Legalizing Marijuana

Plants used to grow medical marijuana are displayed at a medical marijuana cooperative in Seattle on Oct. 16. 

DES MOINES | Limited use of medical marijuana is legal in Iowa thanks to a law enacted earlier this year. Medical marijuana advocates are not satisfied, however, and continue to press for expansion of that law and other legal changes.

With the 2015 session of the Iowa Legislature looming, advocates continue to push for measures that would loosen the restrictions on the use of marijuana or its derivatives in medical treatments. One movement calls for expansion of the new law, and another calls for a change in marijuana’s legal classification.

Such changes would require action at the state Capitol, where lawmakers return to action in a couple of months under the same split-control leadership as the past two years.

“The governor believes the state needs to exercise caution and diligently analyze the issue,” Jimmy Centers, a spokesman for Gov. Terry Branstad, said in an email. “Should reclassification and/or expansion of cannabidiol use pass both chambers of the Iowa Legislature, the governor would carefully review the bill.”

Advocates seek to expand the new law in order to make it easier for patients and their parents to obtain the oil found in the marijuana plant that is sometimes used as a treatment for children with epilepsy.

As written, the law allows only for the oil’s usage; it does not allow for the product to be produced in Iowa. That causes a problem for those seeking to obtain the product, because similar programs in other states do not recognize out-of-state patients. And even if an Iowa resident can obtain the oil, he or she risks breaking laws in other states while transporting it back to Iowa.

“Once the rule becomes effective Jan. 30, 2015, we will print off an application, take it to our local neurologist, have him mail the form and wait for the form to be processed by the Iowa Department of Public Health,” said Sally Gaer, a West Des Moines mother of a 24-year-old daughter with epilepsy. "Upon approval, we will travel to the DOT to have our card processed. We will basically be unable to access any (marijuana plant oil) anywhere in the United States, so I am not sure what we will do with the card."

Gaer is among the critics who say the new law is mostly ineffective and needs to be broadened. Among the suggested solutions is allowing the medicinal oil, cannabidiol, to be produced and purchased in Iowa.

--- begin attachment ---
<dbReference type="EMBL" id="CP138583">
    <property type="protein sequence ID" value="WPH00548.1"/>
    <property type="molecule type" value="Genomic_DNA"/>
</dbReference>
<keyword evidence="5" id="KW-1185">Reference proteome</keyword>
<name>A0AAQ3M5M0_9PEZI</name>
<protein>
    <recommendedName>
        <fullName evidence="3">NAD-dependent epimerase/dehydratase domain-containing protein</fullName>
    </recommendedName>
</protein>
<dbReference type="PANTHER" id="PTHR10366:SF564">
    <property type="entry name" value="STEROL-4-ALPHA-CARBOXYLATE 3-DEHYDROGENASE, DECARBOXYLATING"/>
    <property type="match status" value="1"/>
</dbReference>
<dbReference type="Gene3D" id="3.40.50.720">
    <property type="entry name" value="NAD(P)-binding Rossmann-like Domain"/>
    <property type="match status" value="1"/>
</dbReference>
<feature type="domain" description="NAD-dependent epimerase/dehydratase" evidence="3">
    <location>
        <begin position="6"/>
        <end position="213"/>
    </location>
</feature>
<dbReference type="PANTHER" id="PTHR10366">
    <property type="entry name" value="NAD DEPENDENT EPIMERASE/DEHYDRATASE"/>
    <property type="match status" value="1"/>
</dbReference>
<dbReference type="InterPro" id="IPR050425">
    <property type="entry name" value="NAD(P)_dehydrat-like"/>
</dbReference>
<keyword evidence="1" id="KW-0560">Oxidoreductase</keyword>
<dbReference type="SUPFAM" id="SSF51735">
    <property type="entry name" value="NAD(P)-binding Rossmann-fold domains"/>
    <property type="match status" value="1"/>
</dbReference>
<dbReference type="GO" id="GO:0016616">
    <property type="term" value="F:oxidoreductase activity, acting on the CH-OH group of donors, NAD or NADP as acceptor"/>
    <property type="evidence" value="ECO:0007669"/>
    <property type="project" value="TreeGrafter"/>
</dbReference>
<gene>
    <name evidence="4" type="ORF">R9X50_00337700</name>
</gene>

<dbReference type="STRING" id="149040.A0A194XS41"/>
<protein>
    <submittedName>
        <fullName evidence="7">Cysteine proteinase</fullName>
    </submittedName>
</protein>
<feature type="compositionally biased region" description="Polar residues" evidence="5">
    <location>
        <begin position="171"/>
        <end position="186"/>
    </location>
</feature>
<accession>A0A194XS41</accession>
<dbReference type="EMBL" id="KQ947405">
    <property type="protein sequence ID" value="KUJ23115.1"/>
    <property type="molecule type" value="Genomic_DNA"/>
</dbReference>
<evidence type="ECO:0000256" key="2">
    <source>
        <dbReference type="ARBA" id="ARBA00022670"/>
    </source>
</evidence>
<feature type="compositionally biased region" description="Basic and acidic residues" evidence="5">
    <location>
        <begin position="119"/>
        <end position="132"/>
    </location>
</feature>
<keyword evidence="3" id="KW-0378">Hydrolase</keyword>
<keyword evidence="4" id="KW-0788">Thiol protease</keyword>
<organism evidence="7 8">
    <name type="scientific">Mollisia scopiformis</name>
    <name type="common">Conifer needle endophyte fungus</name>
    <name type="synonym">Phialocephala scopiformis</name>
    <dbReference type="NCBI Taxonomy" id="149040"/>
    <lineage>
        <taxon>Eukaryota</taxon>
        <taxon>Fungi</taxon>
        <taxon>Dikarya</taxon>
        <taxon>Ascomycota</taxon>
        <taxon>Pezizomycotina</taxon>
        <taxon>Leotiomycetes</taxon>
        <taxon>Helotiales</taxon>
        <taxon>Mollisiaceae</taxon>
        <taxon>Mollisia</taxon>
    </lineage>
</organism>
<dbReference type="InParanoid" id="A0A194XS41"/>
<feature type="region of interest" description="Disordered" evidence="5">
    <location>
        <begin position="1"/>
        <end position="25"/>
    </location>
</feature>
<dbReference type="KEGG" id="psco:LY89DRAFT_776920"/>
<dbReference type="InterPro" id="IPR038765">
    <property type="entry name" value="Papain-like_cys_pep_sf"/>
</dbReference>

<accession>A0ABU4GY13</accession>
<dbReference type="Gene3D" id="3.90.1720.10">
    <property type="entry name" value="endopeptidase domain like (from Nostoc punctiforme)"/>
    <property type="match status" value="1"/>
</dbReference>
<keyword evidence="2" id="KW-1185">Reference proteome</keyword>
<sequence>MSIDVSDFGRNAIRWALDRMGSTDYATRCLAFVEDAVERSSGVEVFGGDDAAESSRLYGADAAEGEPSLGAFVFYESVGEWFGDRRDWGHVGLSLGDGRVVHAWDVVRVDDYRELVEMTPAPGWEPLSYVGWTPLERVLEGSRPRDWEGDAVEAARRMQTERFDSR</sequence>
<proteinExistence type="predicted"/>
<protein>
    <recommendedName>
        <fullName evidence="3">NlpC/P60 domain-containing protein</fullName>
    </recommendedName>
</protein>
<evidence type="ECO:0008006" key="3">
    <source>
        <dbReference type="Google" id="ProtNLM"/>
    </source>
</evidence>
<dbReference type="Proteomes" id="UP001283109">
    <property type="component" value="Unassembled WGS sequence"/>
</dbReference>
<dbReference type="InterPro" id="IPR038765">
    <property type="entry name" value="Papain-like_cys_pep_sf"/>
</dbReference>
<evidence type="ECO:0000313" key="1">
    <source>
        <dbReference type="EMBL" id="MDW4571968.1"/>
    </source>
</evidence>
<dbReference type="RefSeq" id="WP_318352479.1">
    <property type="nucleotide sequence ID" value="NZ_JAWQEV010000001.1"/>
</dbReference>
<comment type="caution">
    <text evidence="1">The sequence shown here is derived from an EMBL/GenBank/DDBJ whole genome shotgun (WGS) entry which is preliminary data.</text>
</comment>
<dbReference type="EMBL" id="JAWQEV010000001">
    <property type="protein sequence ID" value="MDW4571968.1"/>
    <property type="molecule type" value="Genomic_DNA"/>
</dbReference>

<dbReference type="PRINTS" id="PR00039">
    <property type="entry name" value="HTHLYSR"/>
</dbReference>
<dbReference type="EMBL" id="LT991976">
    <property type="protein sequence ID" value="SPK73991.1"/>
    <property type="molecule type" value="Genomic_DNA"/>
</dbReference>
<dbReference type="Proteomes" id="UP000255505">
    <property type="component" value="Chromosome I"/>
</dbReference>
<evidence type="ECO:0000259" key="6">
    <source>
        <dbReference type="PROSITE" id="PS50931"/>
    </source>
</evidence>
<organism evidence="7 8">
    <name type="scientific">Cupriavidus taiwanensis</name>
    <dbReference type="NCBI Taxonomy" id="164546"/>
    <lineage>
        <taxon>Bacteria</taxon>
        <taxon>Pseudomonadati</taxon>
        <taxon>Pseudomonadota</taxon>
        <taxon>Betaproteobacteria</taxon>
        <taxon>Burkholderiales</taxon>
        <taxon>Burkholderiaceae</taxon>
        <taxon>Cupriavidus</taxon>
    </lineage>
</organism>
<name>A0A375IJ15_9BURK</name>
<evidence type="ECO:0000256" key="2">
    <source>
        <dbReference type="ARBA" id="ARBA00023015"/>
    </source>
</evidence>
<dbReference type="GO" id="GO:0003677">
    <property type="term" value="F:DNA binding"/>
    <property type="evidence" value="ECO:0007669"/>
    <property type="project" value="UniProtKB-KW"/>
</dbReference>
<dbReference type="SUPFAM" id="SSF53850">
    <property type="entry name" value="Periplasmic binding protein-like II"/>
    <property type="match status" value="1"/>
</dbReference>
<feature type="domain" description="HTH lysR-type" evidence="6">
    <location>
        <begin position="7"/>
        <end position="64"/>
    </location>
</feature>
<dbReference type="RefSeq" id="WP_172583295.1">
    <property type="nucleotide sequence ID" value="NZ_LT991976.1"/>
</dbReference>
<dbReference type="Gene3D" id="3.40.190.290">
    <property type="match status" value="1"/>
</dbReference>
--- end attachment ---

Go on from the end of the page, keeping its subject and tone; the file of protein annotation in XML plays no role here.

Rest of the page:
A representative of Branstad’s drug policy office expressed reservation with expanding the new law.

“I think we need to know more than we know today. That’s our opinion. That’s just one voice,” said Dale Woolery, associate director of Branstad’s Office of Drug Control Policy. “My preference is that we follow the lead of the FDA (the federal Food and Drug Administration), follow the science. But my understanding is that will be discussed.

“And I don’t know where it will go or what the outcome will be. We’re very interested in it. And we’re anxious to hear what some may propose or some of the ideas that might be put on the table.”

Another movement calls for the reclassification of marijuana from a Schedule I — the most dangerous — to a Schedule II drug. Advocates say such a change would allow for more research of marijuana, which could lead to more medicinal uses.

The Iowa Pharmacy Board last week considered a petition requesting it make that recommendation to the Legislature.

The pharmacy board did make such a recommendation in 2010, but the Legislature did not act. Last week, the board opted to delay until its January meeting its decision whether to make the recommendation again.

Some board members expressed concern that recommending the reclassification of drugs fell outside the board’s purview. Woolery lobbied against reclassifying marijuana, citing the drug’s potential for abuse and its lack of FDA approval for medical use. Marijuana remains illegal for medicinal use on the federal level, but President Barack Obama’s administration has instructed federal authorities not to pursue action in states that legalize medical marijuana programs.

Despite the temporary setback from her perspective, Gaer remains optimistic the state will act during the 2015 legislative session.

“Hopefully, things are really going to change in the next couple of months,” Gaer said.

Iowa House Speaker Kraig Paulsen, R-Hiawatha, did not sound eager to consider new medical marijuana legislation during the upcoming session.

“We need to figure out what exactly we did, how that’s being implemented, what does and doesn’t work, and then make a decision from that point,” Paulsen said

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